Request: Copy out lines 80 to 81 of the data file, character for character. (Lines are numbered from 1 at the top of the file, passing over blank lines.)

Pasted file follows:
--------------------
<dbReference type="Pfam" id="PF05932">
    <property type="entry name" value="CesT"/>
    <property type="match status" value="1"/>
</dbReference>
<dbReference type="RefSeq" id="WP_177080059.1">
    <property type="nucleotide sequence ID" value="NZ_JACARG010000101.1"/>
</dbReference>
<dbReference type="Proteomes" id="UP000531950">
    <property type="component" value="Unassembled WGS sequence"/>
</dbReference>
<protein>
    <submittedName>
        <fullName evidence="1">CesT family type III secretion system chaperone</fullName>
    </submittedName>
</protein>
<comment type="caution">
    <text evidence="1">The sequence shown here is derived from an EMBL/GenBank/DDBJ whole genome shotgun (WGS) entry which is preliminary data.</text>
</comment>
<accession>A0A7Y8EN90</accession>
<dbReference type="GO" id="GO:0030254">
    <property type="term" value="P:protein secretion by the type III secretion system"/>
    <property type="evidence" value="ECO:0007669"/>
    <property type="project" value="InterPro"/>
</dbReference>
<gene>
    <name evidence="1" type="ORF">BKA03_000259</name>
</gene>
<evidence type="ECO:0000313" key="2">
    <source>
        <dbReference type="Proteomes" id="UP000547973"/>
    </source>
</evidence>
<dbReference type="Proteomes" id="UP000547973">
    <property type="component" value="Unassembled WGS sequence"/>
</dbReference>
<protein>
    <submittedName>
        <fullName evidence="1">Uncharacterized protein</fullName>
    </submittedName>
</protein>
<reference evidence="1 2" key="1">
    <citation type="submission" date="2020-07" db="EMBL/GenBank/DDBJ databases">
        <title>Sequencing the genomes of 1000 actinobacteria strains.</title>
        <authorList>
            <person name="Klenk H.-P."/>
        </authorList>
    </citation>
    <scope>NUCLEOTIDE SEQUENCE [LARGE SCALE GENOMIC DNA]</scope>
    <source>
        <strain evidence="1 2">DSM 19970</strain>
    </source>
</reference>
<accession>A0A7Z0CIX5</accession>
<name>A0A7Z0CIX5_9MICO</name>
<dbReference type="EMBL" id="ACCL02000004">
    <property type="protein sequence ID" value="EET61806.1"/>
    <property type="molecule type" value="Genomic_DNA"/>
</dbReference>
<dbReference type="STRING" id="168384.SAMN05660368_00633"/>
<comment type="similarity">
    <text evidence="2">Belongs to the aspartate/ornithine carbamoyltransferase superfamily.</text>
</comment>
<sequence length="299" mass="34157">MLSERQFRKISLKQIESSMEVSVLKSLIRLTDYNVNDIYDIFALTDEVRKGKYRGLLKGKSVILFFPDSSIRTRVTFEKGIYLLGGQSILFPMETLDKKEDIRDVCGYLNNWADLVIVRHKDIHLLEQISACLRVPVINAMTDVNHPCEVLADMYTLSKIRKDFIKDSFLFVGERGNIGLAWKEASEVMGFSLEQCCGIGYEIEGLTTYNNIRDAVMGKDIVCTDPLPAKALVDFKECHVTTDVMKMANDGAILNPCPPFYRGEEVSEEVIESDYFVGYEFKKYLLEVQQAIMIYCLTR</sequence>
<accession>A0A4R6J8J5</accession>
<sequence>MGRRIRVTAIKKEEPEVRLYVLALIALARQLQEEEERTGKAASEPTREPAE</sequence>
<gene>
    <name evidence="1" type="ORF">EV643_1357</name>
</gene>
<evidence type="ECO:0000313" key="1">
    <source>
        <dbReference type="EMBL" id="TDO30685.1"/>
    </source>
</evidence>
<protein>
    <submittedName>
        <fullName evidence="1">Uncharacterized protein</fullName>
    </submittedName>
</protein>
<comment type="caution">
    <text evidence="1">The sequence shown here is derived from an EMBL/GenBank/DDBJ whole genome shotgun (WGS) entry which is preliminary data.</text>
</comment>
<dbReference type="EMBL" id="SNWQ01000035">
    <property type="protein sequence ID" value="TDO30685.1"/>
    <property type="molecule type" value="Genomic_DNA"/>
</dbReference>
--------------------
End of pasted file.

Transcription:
    <text evidence="1">The sequence shown here is derived from an EMBL/GenBank/DDBJ whole genome shotgun (WGS) entry which is preliminary data.</text>
</comment>